Close up of the large Lewis Cross painting in the Grand Rapids Art Museum.

Close up of the large Lewis Cross painting in the Grand Rapids Art Museum.

In the course of my passenger pigeon work I have become a big fan of Lewis Cross. He is an obscure painter whose work is best known in Michigan, where he lived and died. From the perspective of art historians, he is a naive painter with some talent but probably not outstanding. But in the world of the passenger pigeon art he may indeed be unique in this important respect: unlike Audubon and Wilson say, his intent was not to create technically accurate images but rather to convey the awe he felt when he witnessed the huge flocks of passenger pigeons as they coursed over him. He  painted them in what Walton Ford refers to as expressive natural history, but unlike other artists who have adopted this style, he knew the birds in life. He did not want people to forget this remarkable creature: “There are not many of us left who remember the pigeons as they were then. Maybe some of my work is not artistic but it is historical.”

Passenger pigeons figured in a number of his paintings, several of which I have seen on-line. I have now seen three in person. Back in April 2011, Lizzie Condon and I visited the LakeShoreMuseumCenter in Muskegon and saw one superb example, along with the stuffed pigeon that Cross used as his model. (http://www.birdzilla.com/blog/2011/05/30/p3-in-michigan-lizzies-and-joels-marvelous-adventure/) On the weekend of December 7, with two friends from the Field  Museum in tow, Josh Engel and Amanda Ziegler, I headed up to the beautiful Grand RapidsArt Museum where we met Cindy Laug of GrandValleyStateUniversity who helped me make connections and who acted as our guide for the second adventure of the day.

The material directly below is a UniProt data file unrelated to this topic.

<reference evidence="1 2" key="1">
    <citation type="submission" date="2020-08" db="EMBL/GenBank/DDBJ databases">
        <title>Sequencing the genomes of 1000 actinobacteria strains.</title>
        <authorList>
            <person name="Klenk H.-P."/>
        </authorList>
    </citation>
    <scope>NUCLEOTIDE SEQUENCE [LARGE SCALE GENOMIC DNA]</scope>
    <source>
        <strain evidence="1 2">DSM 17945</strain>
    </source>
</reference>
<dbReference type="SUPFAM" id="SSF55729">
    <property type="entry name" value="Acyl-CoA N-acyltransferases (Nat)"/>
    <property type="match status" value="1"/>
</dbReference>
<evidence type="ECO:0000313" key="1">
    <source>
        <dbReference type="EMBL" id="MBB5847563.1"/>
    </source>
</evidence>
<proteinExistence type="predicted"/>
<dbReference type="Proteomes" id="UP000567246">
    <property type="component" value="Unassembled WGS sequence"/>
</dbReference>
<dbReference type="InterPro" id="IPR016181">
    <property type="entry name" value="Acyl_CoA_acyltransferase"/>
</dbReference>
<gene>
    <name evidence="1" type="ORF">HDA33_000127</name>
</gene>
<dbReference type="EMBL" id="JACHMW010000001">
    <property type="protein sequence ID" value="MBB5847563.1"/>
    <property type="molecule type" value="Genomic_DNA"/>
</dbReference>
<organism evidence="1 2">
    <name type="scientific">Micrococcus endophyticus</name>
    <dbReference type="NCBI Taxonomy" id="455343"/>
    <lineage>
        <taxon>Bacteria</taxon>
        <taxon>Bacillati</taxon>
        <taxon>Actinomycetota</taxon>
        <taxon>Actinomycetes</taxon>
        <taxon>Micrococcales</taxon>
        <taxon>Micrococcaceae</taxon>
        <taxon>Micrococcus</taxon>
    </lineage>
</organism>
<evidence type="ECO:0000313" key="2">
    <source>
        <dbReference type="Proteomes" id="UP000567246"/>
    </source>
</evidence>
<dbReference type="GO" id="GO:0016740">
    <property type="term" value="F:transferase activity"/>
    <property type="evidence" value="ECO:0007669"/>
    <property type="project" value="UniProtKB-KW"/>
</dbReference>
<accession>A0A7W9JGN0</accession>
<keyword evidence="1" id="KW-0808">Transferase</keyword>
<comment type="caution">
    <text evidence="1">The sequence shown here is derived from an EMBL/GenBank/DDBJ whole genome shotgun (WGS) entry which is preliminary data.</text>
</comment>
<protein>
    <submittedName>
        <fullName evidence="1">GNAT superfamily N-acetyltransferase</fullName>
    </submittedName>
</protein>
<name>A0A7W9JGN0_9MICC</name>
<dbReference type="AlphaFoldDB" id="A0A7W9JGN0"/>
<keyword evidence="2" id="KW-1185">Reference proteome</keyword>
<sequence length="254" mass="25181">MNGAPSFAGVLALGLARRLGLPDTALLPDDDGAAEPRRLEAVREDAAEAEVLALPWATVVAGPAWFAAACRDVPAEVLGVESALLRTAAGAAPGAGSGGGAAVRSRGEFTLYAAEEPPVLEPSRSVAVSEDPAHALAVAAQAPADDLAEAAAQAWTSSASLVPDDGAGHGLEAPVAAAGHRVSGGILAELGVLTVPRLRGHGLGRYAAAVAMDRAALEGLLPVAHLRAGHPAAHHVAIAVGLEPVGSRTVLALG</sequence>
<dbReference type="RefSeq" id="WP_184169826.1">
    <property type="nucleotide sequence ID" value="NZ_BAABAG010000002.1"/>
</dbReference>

The museum has two Cross paintings. The large canvas we wanted to see is not on display so we were fortunate that Associate Curator Cindy Buckner graciously showed us the painting. It is a huge piece, about seven feet high and 12 feet long. Whatever weaknesses Cross had as a draughtsman, he did capture better than anyone those descriptions of what Aldo Leopold called, the feathered tempest.

Cross had a flair that went beyond his paintings. He built a large house out of concrete blocks and situated it on the family holdings overlooking Doremo Bayou. Cindy knows the Seys, the present owners and made arrangements fro us to visit. Mrs. Hey is a  local historian and authority on Lewis Cross, whom she knew when she was a child. As you climb the steps to the family’s living quarters, you are met by another large Cross painting of passenger pigeons on the wall. Mr. and Mrs. Hey were very generous with their time and told us how the house and surrounding lands had changed over time. An eerie touch was the knowledge that Cross, infirm and losing his eye sight, took his own life and tumbled to the bottom of those stairs.

The painting that greets the visitor to the home Cross built and stairway to the upstairs living quarters.

The painting that greets the visitor to the home Cross built and stairway to the upstairs living quarters.